Petitioner served just under three years in a federal prison as a result of his guilty plea. On September 13, 1985, he was returned to a Kentucky state prison in order to resume his state sentence. He served approximately one year in the state prison before he was paroled on October 2, 1986. On December 2, 1991, Kentucky discharged petitioner as having completed his state sentence. Federal authorities regained custody of petitioner on May 28, 1992, requiring petitioner to resume his federal sentences. Petitioner apparently served only one year in federal prison after resuming his federal sentences. There is no indication in the record that petitioner was in any prison, state or federal, between October 2, 1986, and May 28, 1992. In all, petitioner served 385 days in a state prison following his federal sentencing. However, if parole is included in the calculation, he served six years, two months and 18 days.

6

As of May 1992, the Bureau of Prisons calculated petitioner's remaining time on the federal sentences as 2589 days, roughly seven years and one month. This calculation indicates that petitioner has not been credited for the time he served under his state sentence. Petitioner was set for parole from the federal prison on March 26, 1993, although the record does not confirm that he was released on that date. Petitioner is currently on parole. His federal sentences expire on June 29, 1999.

II.

7

Petitioner argues that his due process rights have been violated as a result of the refusal by the Bureau of Prisons and the Parole Commission to calculate his state and federal sentences to run concurrently. Petitioner argues that respondent's actions violate the plea agreement he reached with the assistant United States attorney, which provided that petitioner's sentences were to be served concurrently. Petitioner asserts that he has a "constitutionally-protected due process right to have the terms of the plea agreement honored" and that he should be granted specific performance of the plea agreement. Appellant's Brief at 4. Petitioner also argues that if his sentence is not corrected to give him credit for time served on his state sentence, his guilty plea was involuntary because he mistakenly believed that the federal and state sentences would run concurrently.1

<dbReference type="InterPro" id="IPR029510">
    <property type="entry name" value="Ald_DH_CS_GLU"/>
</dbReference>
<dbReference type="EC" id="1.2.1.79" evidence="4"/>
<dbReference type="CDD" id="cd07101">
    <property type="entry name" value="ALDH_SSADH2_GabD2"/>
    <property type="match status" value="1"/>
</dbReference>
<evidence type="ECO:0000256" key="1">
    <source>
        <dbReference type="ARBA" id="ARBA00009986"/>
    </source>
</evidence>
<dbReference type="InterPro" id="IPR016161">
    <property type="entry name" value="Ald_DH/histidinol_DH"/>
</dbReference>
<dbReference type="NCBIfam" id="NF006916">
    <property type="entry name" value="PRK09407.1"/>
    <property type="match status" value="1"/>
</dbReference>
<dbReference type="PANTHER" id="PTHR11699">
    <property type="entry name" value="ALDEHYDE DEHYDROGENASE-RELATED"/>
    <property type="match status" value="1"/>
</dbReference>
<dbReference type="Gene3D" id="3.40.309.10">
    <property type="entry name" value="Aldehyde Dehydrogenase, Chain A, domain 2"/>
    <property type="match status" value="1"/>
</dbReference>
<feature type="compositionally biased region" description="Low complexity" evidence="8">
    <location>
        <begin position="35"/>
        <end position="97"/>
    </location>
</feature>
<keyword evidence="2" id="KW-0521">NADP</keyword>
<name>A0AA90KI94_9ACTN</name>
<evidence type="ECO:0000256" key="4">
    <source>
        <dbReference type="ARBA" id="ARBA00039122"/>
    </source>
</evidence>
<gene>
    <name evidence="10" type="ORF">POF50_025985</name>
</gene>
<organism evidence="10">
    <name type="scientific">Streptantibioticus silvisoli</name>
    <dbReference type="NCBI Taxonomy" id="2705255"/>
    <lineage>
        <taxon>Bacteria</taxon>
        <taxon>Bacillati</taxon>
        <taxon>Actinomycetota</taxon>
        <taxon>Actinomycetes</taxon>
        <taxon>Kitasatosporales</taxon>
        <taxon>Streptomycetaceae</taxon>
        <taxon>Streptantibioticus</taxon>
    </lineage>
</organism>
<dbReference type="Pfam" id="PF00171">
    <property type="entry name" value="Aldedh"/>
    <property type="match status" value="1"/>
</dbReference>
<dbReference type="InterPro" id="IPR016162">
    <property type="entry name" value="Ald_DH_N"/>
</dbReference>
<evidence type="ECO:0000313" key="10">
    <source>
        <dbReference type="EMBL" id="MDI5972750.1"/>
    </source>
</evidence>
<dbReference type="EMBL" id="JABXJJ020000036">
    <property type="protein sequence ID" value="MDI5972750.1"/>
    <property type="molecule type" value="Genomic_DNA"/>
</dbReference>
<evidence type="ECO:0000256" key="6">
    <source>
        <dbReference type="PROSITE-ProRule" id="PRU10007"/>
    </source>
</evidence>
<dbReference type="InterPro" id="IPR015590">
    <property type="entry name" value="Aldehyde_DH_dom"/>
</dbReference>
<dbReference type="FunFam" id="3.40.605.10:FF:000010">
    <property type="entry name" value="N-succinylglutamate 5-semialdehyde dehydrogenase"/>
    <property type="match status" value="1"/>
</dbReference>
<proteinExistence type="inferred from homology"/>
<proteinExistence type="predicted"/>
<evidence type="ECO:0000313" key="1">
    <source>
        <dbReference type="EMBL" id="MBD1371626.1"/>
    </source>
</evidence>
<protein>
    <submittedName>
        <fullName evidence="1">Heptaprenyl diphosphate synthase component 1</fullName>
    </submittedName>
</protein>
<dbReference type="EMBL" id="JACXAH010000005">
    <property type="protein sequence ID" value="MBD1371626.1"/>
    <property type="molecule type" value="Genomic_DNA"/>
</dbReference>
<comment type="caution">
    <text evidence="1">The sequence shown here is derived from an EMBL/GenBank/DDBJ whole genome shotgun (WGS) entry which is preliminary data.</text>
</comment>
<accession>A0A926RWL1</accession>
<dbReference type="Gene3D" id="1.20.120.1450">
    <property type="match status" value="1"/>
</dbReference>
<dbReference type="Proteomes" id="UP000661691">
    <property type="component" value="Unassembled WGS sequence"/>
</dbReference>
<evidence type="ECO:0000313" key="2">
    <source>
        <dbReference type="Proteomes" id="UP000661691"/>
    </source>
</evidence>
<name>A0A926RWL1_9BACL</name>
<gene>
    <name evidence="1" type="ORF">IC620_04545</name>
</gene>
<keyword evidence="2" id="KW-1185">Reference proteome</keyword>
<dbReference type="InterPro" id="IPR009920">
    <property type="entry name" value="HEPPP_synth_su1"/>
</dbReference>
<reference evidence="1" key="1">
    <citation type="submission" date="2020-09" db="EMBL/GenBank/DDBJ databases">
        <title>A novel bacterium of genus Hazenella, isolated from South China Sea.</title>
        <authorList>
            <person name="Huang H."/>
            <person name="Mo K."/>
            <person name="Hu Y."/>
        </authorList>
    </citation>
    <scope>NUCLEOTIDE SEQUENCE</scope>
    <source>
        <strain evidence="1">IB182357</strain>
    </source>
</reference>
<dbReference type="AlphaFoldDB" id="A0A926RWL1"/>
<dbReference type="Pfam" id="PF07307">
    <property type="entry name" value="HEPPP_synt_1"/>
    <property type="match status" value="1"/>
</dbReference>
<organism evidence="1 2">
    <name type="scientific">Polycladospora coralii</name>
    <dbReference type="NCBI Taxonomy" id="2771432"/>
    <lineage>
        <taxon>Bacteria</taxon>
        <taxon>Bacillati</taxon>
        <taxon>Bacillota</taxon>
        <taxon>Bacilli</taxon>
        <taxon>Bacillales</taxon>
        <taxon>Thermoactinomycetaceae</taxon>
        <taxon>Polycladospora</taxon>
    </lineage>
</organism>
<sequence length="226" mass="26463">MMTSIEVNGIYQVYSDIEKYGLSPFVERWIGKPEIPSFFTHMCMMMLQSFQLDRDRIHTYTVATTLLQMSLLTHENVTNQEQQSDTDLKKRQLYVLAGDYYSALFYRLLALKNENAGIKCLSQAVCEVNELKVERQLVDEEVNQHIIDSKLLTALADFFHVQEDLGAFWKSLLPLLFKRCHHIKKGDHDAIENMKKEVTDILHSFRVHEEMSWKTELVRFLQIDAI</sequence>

8

Whether the government's conduct violates the terms of a plea agreement is a question of law that we review de novo. United States v. Valencia, 985 F.2d 758, 760 (5th Cir.1993). The voluntariness of a guilty plea is also examined under a de novo standard of review. United States v. Zweber, 913 F.2d 705, 710 (9th Cir.1990); McKenzie v. Risley, 842 F.2d 1525, 1531 (9th Cir.), cert. denied sub nom. McKenzie v. McCormick, 488 U.S. 901 (1988).

9

During petitioner's plea colloquy, the assistant United States attorney informed the district court that the government had reached a plea bargain agreement with petitioner providing that

10

upon the defendant's plea of guilty ... the defendant will be sentenced to the custody of the Attorney General for seven years to Count 2 of the indictment CR-82-128, ten years to CR-82-162, those sentences to run concurrently for a total sentence of ten years into the custody of the Attorney General. Such sentence would be subject to 4205(b)(2), Title 18, United States Code, in that defendant would be eligible for parole at such time as the commission might determine. And it will further be agreed that if the defendant has any state time now that he is serving, that the two run concurrent with those....

11

Supp.J.A. 7-8. Upon questioning by the district court judge, petitioner indicated that he understood the nature of the charges against him and the consequences of his guilty plea and that he was entering the plea voluntarily. The judge explicitly announced his acceptance of the plea agreement.

12